big east file photo nysportsextra Neil Miller

  Cragg went to Plan D

[not sure there was a B or C]

and hired former Arkansas coach Mike Anderson, who still needs a subway map. To Anderson’s credit, and perhaps his survival, he hired Steve DeMeo and Van Macon, two metropolitan area recruiters.

  But it’s going to take a lot more than that for St. John’s to see the top half of the conference any time soon. Seton Hall is a recruiting power in the metropolitan area. Villanova, which won NCAA titles in 2018 and 2016, can recruit anywhere.

  Which brings us back to UConn. The Huskies cleaned the Johnnie’s clock in recruiting for the last two decades, albeit perhaps with some questionable enticements. The Huskies won the 2014 title under former coach and NCAA rules violator Kevin Ollie.

UConn replaced Ollie with Danny Hurley, who also is a name well known to prep and AAU coaches. The announcement that UConn was rejoining, after leaving in 2013 for a football home in the American Athletic Conference, came in The Garden, the Johnnies home court for most Big East games.

  There were far too many games in the 2000s when a UConn-St. John’s game in The Garden sounded like it was being played in the Hartford Civic Center. The Johnnies couldn’t even be kings in their own castle.

  Cragg announced in February a new initiative to boost St. John’s athletics. He hired a Dallas-based real estate development company, The Beck Group, which he worked with at Duke. Cragg said the objective is looking for “facility improvement, renovation, replacement, and new construction over the next 10 years,’’ which is 10 years too late, but it’s a start.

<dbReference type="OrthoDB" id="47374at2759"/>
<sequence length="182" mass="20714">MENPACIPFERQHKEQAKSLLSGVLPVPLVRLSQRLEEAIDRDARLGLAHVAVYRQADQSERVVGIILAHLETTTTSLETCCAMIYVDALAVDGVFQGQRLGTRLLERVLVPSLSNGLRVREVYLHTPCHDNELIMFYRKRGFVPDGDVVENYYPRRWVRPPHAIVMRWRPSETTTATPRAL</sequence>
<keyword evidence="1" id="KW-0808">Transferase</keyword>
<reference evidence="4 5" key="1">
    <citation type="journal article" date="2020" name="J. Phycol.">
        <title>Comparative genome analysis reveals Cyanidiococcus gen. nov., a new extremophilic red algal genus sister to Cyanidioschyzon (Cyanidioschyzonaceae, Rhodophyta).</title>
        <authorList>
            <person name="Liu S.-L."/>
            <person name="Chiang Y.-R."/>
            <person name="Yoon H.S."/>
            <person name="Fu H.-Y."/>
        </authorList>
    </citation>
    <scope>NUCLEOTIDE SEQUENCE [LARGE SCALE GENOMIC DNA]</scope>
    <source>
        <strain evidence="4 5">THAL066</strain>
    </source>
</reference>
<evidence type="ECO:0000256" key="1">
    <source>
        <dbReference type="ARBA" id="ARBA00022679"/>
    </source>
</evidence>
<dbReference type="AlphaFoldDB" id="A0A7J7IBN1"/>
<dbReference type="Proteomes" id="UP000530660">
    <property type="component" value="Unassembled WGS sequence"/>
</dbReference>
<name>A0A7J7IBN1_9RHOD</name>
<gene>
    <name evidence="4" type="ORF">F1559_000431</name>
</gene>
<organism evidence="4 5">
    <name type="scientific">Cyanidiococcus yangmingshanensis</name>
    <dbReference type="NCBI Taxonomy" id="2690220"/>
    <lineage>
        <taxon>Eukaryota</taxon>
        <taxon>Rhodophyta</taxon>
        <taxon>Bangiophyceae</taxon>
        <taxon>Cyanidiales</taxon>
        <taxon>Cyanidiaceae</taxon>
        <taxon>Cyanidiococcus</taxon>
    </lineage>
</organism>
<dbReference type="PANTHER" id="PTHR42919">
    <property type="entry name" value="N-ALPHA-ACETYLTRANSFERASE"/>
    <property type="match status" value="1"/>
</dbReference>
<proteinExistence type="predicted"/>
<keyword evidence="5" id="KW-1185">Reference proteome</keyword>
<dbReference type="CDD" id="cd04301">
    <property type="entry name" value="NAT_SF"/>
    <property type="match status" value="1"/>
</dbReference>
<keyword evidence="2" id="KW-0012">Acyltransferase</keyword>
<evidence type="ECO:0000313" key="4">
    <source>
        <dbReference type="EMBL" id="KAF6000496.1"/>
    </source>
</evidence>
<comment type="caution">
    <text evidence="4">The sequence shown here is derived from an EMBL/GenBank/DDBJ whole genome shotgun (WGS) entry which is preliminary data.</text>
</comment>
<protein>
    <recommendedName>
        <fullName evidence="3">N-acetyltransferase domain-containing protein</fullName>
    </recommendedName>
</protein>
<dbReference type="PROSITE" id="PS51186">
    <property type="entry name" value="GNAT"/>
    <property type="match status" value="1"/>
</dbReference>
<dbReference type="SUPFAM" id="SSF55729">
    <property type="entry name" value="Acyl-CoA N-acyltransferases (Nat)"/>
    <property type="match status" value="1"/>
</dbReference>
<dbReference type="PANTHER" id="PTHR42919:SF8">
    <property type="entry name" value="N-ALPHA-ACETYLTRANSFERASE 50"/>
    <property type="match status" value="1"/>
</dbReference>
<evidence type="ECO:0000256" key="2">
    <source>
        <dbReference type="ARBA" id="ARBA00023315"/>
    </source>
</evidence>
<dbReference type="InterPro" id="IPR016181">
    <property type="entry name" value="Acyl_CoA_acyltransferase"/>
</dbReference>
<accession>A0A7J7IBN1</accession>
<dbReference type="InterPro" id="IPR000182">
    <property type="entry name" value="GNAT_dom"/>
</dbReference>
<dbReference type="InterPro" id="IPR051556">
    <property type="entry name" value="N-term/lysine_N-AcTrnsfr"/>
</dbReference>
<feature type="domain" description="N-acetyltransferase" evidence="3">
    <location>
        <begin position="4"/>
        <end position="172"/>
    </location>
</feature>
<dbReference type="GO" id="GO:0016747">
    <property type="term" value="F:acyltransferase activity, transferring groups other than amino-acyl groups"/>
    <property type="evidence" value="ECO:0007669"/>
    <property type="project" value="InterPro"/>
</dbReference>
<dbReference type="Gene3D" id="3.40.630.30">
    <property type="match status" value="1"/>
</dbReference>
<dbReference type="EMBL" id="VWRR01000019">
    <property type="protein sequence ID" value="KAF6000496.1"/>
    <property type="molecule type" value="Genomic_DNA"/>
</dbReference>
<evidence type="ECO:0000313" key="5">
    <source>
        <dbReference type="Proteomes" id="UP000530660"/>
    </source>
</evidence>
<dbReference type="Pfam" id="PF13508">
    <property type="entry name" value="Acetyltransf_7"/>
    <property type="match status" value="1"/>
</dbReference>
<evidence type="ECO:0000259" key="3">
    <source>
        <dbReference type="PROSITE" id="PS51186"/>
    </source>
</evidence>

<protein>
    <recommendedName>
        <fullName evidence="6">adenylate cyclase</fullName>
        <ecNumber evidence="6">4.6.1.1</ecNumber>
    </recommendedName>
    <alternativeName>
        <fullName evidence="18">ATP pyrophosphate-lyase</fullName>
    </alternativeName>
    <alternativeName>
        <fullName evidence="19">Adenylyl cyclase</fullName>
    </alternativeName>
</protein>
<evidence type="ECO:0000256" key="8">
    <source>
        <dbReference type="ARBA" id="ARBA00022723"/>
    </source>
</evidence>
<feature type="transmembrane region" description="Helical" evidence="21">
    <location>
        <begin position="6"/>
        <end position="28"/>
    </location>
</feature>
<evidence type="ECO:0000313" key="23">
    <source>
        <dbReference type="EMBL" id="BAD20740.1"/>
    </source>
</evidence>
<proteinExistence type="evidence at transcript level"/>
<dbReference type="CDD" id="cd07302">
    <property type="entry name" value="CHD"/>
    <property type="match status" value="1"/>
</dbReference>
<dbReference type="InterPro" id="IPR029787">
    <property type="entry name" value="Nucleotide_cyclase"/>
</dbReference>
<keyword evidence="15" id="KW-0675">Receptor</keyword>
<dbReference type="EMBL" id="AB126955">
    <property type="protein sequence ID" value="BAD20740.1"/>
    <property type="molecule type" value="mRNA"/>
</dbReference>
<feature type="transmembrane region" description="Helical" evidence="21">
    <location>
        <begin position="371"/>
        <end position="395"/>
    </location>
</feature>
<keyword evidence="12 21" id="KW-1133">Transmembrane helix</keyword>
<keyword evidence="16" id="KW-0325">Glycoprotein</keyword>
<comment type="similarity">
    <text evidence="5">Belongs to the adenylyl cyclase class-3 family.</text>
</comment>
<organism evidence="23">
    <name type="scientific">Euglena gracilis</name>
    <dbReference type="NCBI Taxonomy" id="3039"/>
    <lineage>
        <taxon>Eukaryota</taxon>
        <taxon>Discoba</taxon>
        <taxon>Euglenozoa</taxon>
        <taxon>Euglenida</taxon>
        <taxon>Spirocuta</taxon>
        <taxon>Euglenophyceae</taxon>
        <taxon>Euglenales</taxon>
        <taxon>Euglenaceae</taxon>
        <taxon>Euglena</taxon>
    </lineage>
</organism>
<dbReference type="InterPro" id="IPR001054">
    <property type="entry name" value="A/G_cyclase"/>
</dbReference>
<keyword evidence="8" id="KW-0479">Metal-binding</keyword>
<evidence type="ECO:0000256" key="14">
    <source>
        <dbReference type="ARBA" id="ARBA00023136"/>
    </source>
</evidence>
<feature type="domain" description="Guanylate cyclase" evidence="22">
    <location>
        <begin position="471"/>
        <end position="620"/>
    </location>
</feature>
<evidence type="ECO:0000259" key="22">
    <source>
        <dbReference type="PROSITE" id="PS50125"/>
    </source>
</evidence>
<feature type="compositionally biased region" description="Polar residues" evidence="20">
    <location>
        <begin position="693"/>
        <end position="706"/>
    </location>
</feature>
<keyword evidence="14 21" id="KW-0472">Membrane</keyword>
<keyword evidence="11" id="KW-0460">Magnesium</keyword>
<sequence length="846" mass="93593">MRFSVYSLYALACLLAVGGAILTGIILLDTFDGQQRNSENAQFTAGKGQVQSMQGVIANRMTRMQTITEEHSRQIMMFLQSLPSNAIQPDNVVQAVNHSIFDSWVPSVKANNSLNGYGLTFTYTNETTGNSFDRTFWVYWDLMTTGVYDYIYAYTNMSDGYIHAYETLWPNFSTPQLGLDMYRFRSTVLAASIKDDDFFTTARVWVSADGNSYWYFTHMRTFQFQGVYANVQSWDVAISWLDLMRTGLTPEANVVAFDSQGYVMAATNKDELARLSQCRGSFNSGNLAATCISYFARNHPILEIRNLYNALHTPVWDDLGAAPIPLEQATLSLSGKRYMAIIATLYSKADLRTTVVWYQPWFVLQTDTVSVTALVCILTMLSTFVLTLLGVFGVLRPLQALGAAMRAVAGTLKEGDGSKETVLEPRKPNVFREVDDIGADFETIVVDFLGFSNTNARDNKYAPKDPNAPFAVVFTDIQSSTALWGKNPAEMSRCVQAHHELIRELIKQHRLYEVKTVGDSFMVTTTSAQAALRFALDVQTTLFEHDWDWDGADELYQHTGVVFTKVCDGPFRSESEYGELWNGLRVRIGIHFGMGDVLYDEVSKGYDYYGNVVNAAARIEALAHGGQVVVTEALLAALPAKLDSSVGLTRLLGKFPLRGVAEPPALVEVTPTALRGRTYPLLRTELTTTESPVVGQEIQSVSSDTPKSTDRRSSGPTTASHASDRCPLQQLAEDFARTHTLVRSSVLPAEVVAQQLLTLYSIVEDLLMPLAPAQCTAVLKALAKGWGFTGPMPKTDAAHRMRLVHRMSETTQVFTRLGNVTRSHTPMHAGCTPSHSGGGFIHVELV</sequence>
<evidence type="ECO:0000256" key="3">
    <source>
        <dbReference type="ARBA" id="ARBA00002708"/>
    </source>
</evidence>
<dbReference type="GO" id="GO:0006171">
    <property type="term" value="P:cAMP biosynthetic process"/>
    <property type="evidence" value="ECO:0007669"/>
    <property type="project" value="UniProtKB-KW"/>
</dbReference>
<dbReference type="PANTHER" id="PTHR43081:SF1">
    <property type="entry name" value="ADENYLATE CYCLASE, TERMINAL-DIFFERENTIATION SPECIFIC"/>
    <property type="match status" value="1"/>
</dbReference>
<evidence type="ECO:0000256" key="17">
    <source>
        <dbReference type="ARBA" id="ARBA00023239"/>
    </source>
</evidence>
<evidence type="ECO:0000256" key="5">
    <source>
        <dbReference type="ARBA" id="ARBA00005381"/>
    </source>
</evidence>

UConn has won four national titles. The Johnnies, who have never won an NCAA title, have made just five NCAA Tournament appearances since the calendar flipped to this century. Four times they lost their first game.

 Nova has those two titles in the last four years. Seton Hall, which beat Kentucky last season, is the gritty program you don’t want to play. Creighton averages more than 17,000 fans for every home game. Butler plays in one of the great basketball shrines in Hinkle Fieldhouse.

  This is not the same Big East that UConn left. Louisville, Pittsburgh, Notre Dame and Syracuse are gone to the ACC. But UConn is back, which is good for the league and bad for St. John’s. For a New York college basketball fan, that’s a tough sentence to write.